Re: Whiplash and brain injury

Dr Radanov is to be commended in taking a stance on purported brain damage occurring as a result of whiplash ( 2002;44(6):303-306). I would like to take this opportunity to add some further comments.

The main “evidence” put forward by advocates of whiplash brain injury is that afterwards there are abnormal neuropsychological symptoms and test findings which, however, are non-specific and are not peculiar to traumatic brain injury.[1] The same test results are obtained in depression and chronic pain,[1,2] one or both of which are customary in chronic whiplash. Other confounding variables producing mental distractibility include insomnia and medication effects.

CT or MRI correlates of whiplash brain injury comparable to those in mild contact brain trauma have not been published. Positron emission tomography (PET) findings after whiplash are not those of brain injury, but depression.[3,4]

Brain injury without head contact has been demonstrated experimentally in non-human primates rendered comatose and in harnessed pilots crashing in military aircraft in which the head may decelerate from a velocity of hundreds of kilometres per hour to zero in fractions of a second—the cranium may never contact a solid object, yet the brain is irreversibly damaged.[5] Non-contact forces acting on the brain are very different in everyday circumstances of jolting whiplash injury without a head blow. Rear-end vehicle collisions produce acceleration forces to the human head that are far lower than the calculated necessary threshold for cerebral injury to occur—that threshold is about 100 g or more,[5] depending on how long the force is applied.

In a series of neuropathological examinations of more than 400 road users fatally injured without receiving head impact, McLean[6] found no examples of brain injury.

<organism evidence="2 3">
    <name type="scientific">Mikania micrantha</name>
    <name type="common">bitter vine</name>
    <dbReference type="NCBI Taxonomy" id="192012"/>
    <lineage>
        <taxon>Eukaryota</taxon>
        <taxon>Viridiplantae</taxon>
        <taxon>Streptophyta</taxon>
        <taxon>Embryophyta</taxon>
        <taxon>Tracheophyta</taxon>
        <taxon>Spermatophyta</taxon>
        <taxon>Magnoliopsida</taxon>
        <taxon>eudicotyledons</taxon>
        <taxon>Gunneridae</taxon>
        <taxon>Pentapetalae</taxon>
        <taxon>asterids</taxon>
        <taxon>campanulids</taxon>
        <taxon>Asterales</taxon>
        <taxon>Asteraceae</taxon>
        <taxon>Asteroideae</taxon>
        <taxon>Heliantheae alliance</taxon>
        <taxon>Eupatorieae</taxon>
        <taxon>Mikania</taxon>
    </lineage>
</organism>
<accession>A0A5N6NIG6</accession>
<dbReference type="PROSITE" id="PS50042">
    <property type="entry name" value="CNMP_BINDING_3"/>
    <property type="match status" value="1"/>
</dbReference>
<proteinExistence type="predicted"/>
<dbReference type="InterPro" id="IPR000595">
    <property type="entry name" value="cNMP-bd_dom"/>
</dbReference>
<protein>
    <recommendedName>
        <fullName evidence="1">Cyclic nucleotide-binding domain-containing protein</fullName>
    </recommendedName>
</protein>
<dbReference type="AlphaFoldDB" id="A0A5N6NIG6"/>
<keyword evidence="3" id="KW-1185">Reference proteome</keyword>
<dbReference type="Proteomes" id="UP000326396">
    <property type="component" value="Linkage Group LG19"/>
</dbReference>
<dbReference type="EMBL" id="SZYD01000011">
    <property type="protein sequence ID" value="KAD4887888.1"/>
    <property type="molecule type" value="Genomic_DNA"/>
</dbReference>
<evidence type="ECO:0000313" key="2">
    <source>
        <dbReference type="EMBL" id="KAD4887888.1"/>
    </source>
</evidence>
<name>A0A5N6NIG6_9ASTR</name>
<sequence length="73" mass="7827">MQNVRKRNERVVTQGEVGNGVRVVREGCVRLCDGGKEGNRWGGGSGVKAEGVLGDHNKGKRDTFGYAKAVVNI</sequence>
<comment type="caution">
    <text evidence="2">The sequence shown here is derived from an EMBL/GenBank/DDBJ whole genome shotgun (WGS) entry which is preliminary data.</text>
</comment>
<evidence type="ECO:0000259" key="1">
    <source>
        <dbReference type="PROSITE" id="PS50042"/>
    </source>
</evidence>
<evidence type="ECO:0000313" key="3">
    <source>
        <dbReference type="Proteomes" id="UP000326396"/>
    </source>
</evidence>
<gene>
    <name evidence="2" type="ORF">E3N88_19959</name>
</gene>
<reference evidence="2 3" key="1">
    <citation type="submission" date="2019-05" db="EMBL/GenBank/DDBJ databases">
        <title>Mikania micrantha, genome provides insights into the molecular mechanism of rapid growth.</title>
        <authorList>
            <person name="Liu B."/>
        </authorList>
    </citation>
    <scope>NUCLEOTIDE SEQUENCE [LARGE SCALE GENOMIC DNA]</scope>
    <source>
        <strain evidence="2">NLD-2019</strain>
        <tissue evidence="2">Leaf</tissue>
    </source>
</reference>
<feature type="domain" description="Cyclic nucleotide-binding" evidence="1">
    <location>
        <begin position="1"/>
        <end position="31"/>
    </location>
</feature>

Very rare instances of delayed subdural hematoma sustained in rear-end accidents have been documented in the literature,[7] ostensibly from tearing of bridging veins. However, there are no histological or biochemical data that would support a concept of primary injury to the brain parenchyma happening without a direct head blow in mature human subjects in everyday life.

Any unbiased physician familiar with the medical literature will come to the reasonable conclusion that traumatic brain injury without head contact is so rare that it is almost never seen in the clinical setting. For a more detailed appraisal the reader is referred to a review article[8] not referenced by Dr Radanov.

—P.M. Rees, MD


1. Taylor AE, Cox CA, Mailis A. Persistent neuropsychological deficits following whiplash: Evidence for chronic mild traumatic brain injury? Arch Phys Med Rehabil 1996;77:529-535. PubMed Abstract 
2. Dikmen SS, Machamer JE, Winn R, et al. Neuropsychological outcome at one-year post head injury. Neuropsychology 1995;9:80-90.  
3. Bicik I, Radanov BP, Schafer J, et al. PET with 18fluorodeoxyglucose and hexamethylpropylene amine oxime SPECT in late whiplash syndrome. Neurology 1998;51:345-350.PubMed Abstract 
4. Dolan RJ, Bench CJ, Brown RG, et al. Neuropsychological dysfunction in depression: The relationship to regional cerebral blood flow. Psychol Med 1994;24:849-857. PubMed Abstract 
5. Head Injury. Reilly P, Bullock R (eds). London: Chapman and Hall Medical, 1997. Full Text 
6. McLean AJ. Brain injury without head impact. J Neurotrauma 1995;12:621-625. PubMed Citation 
7. Ommaya AK, Yarnell P. Subdural hematoma after whiplash injury. Lancet 1969 Aug 2;2(7614): 237-239. PubMed Citation 
8. Alexander MP. In the pursuit of proof of brain damage after whiplash injury. Neurology 1998;51:336-340. PubMed Citation 

Peter Rees, PhD, FRCPC. Re: Whiplash and brain injury. BCMJ, Vol. 44, No. 8, October, 2002, Page(s) 422 - Letters.

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